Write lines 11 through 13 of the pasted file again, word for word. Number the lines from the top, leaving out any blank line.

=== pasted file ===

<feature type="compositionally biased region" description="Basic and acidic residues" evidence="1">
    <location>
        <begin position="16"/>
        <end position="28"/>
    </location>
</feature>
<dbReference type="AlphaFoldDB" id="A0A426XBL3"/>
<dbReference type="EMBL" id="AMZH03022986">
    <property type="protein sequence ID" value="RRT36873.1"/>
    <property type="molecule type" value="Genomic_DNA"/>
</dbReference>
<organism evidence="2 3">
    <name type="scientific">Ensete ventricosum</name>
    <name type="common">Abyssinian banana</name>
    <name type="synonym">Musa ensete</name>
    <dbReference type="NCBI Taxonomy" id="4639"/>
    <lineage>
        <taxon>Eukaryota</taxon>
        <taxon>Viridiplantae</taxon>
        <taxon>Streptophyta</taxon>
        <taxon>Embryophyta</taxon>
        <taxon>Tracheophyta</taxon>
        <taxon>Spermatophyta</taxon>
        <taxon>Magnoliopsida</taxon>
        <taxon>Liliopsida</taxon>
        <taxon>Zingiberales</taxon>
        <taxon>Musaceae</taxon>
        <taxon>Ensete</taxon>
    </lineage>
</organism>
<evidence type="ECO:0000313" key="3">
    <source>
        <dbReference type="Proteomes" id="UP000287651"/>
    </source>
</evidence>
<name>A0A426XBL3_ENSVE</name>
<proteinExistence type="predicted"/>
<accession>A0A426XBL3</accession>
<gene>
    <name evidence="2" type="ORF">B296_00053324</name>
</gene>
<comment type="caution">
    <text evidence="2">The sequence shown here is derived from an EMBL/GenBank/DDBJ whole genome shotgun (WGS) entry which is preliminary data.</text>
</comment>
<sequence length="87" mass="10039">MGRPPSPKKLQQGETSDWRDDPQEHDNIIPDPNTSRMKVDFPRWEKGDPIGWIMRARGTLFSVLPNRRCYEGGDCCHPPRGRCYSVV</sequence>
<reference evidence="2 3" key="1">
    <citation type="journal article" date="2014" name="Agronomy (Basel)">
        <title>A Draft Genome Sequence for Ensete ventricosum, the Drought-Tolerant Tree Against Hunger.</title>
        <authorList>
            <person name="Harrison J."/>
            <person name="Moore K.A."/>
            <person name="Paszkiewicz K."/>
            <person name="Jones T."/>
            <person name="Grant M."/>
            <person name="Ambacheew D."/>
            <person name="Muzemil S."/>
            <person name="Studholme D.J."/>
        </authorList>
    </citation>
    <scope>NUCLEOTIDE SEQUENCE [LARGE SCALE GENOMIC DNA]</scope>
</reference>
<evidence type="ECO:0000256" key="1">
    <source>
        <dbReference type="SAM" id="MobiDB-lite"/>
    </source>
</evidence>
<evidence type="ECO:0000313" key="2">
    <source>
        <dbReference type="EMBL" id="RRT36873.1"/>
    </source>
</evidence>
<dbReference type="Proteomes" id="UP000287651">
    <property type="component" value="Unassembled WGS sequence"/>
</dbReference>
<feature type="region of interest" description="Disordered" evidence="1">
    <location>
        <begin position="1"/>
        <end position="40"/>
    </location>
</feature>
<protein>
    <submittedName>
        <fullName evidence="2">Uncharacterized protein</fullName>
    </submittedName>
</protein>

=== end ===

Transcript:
</dbReference>
<organism evidence="2 3">
    <name type="scientific">Ensete ventricosum</name>